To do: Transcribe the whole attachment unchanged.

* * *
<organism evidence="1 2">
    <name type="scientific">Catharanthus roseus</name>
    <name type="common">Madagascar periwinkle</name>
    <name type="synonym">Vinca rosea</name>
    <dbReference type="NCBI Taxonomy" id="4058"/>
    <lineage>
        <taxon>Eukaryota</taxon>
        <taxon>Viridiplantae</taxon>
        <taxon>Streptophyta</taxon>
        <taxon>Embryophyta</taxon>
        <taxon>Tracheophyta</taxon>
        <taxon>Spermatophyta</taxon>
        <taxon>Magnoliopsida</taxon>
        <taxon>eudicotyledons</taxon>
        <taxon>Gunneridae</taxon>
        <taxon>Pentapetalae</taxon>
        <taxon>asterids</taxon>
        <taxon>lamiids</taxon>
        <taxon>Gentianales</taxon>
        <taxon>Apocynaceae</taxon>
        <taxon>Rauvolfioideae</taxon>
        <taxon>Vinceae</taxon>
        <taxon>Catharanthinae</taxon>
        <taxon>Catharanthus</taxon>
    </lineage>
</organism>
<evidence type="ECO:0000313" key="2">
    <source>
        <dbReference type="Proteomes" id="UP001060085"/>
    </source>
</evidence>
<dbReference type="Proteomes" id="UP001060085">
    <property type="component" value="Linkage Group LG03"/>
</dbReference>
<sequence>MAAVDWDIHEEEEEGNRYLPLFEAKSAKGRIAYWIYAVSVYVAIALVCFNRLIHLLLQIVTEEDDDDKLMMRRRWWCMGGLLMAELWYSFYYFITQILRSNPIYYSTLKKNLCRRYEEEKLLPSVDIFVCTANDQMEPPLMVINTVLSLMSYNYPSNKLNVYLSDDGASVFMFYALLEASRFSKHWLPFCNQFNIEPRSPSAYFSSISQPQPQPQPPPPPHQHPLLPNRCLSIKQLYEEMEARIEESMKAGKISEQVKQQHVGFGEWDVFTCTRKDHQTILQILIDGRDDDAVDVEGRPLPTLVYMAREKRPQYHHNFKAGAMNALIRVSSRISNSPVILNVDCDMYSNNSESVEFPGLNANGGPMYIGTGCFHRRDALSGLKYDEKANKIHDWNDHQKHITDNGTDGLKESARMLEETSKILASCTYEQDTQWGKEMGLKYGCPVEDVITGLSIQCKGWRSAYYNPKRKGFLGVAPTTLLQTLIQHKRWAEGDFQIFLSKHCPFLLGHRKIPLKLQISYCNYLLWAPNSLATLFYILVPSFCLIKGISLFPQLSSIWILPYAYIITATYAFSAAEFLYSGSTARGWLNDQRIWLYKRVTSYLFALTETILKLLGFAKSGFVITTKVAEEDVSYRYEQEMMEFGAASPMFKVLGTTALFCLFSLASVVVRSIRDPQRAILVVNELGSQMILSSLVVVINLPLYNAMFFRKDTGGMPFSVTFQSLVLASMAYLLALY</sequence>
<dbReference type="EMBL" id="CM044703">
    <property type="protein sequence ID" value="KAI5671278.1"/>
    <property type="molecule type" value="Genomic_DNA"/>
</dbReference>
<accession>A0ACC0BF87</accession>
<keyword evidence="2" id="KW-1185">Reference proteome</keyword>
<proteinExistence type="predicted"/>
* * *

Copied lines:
<organism evidence="1 2">
    <name type="scientific">Catharanthus roseus</name>
    <name type="common">Madagascar periwinkle</name>
    <name type="synonym">Vinca rosea</name>
    <dbReference type="NCBI Taxonomy" id="4058"/>
    <lineage>
        <taxon>Eukaryota</taxon>
        <taxon>Viridiplantae</taxon>
        <taxon>Streptophyta</taxon>
        <taxon>Embryophyta</taxon>
        <taxon>Tracheophyta</taxon>
        <taxon>Spermatophyta</taxon>
        <taxon>Magnoliopsida</taxon>
        <taxon>eudicotyledons</taxon>
        <taxon>Gunneridae</taxon>
        <taxon>Pentapetalae</taxon>
        <taxon>asterids</taxon>
        <taxon>lamiids</taxon>
        <taxon>Gentianales</taxon>
        <taxon>Apocynaceae</taxon>
        <taxon>Rauvolfioideae</taxon>
        <taxon>Vinceae</taxon>
        <taxon>Catharanthinae</taxon>
        <taxon>Catharanthus</taxon>
    </lineage>
</organism>
<evidence type="ECO:0000313" key="2">
    <source>
        <dbReference type="Proteomes" id="UP001060085"/>
    </source>
</evidence>
<dbReference type="Proteomes" id="UP001060085">
    <property type="component" value="Linkage Group LG03"/>
</dbReference>
<sequence>MAAVDWDIHEEEEEGNRYLPLFEAKSAKGRIAYWIYAVSVYVAIALVCFNRLIHLLLQIVTEEDDDDKLMMRRRWWCMGGLLMAELWYSFYYFITQILRSNPIYYSTLKKNLCRRYEEEKLLPSVDIFVCTANDQMEPPLMVINTVLSLMSYNYPSNKLNVYLSDDGASVFMFYALLEASRFSKHWLPFCNQFNIEPRSPSAYFSSISQPQPQPQPPPPPHQHPLLPNRCLSIKQLYEEMEARIEESMKAGKISEQVKQQHVGFGEWDVFTCTRKDHQTILQILIDGRDDDAVDVEGRPLPTLVYMAREKRPQYHHNFKAGAMNALIRVSSRISNSPVILNVDCDMYSNNSESVEFPGLNANGGPMYIGTGCFHRRDALSGLKYDEKANKIHDWNDHQKHITDNGTDGLKESARMLEETSKILASCTYEQDTQWGKEMGLKYGCPVEDVITGLSIQCKGWRSAYYNPKRKGFLGVAPTTLLQTLIQHKRWAEGDFQIFLSKHCPFLLGHRKIPLKLQISYCNYLLWAPNSLATLFYILVPSFCLIKGISLFPQLSSIWILPYAYIITATYAFSAAEFLYSGSTARGWLNDQRIWLYKRVTSYLFALTETILKLLGFAKSGFVITTKVAEEDVSYRYEQEMMEFGAASPMFKVLGTTALFCLFSLASVVVRSIRDPQRAILVVNELGSQMILSSLVVVINLPLYNAMFFRKDTGGMPFSVTFQSLVLASMAYLLALY</sequence>
<dbReference type="EMBL" id="CM044703">
    <property type="protein sequence ID" value="KAI5671278.1"/>
    <property type="molecule type" value="Genomic_DNA"/>
</dbReference>
<accession>A0ACC0BF87</accession>
<keyword evidence="2" id="KW-1185">Reference proteome</keyword>
<proteinExistence type="predicted"/>